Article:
Hohfeld's original analysis included two other types of right: besides claims (or rights proper) and liberties (or privileges ), he wrote of powers , and immunities . The other two terms of Hohfeld's analysis, powers and immunities , refer to second-order liberties and claims, respectively. Powers are liberty rights regarding the modification of first-order rights, . the . Congress has certain powers to modify some of . citizens' legal rights , inasmuch as it can impose or remove legal duties. Immunities, conversely, are claim rights regarding the modification of first-order rights, . citizens have, per their Constitution , certain immunities limiting the positive powers of the . Congress to modify their legal rights. As such, immunities and powers are often subsumed within claims and liberties by later authors, or grouped together into "active rights" (liberties and powers) and "passive rights" (claims and immunities).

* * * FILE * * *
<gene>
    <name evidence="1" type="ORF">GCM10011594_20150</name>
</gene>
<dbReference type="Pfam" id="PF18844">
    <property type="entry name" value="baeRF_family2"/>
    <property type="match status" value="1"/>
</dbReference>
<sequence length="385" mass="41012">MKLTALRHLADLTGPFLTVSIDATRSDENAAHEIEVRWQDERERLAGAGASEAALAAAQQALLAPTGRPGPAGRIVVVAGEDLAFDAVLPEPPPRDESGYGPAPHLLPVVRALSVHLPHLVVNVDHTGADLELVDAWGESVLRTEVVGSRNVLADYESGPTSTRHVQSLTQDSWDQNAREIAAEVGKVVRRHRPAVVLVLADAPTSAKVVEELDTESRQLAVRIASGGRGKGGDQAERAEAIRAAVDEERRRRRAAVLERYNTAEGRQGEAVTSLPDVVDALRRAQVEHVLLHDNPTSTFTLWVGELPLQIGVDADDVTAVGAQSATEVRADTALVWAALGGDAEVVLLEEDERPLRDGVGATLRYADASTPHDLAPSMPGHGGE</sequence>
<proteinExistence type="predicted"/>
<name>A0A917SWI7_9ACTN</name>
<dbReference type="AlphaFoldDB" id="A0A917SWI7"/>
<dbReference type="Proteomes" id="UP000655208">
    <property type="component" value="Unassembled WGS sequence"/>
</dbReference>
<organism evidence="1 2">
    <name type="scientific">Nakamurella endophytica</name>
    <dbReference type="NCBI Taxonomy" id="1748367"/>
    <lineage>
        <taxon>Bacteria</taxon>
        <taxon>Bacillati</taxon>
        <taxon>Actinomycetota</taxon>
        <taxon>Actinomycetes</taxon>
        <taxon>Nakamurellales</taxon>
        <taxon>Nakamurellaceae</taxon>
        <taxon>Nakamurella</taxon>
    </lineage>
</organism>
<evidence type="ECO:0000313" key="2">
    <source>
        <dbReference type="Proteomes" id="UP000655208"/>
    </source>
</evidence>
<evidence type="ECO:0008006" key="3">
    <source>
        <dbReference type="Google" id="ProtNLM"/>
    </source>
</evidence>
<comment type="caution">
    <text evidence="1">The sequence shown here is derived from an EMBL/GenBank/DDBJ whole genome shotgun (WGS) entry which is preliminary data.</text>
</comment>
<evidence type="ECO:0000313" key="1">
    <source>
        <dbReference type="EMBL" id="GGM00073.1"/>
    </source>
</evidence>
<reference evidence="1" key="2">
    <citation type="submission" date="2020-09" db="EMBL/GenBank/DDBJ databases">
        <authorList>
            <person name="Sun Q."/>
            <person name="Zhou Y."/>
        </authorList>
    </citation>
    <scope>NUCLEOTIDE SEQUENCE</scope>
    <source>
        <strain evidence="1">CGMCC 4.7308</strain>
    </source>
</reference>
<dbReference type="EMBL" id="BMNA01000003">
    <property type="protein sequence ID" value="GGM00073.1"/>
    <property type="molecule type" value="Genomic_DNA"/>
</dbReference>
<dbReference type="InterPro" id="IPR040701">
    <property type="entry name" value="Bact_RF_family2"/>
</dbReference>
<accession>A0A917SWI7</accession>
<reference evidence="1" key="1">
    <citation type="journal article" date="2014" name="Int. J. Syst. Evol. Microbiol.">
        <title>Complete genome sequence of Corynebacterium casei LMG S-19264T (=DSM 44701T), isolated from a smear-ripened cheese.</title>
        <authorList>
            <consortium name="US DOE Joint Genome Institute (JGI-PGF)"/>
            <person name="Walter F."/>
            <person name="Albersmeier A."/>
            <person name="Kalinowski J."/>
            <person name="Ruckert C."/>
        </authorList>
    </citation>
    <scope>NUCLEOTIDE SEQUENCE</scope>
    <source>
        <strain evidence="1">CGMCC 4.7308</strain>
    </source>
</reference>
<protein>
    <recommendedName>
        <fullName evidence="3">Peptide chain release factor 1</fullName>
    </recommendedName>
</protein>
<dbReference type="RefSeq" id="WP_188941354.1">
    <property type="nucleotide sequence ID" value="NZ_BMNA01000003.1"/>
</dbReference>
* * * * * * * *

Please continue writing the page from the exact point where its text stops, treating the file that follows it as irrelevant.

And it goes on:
I’m 60 years old, and I was taught in junior high (I guess they call that middle school now?) that “alright” was the correct usage. I’m not saying it is or that I like it. I’m only saying, it has been around a long, long time. I’m surprised you seem to only notice it coming into more common usage of late, when it’s been in use for decades now. I personally use “all right,” but I do use “already” and “altogether.” This is the only way I’ve ever seen these two words used. It would seem odd to say, for instance, “He stood there in his all together!”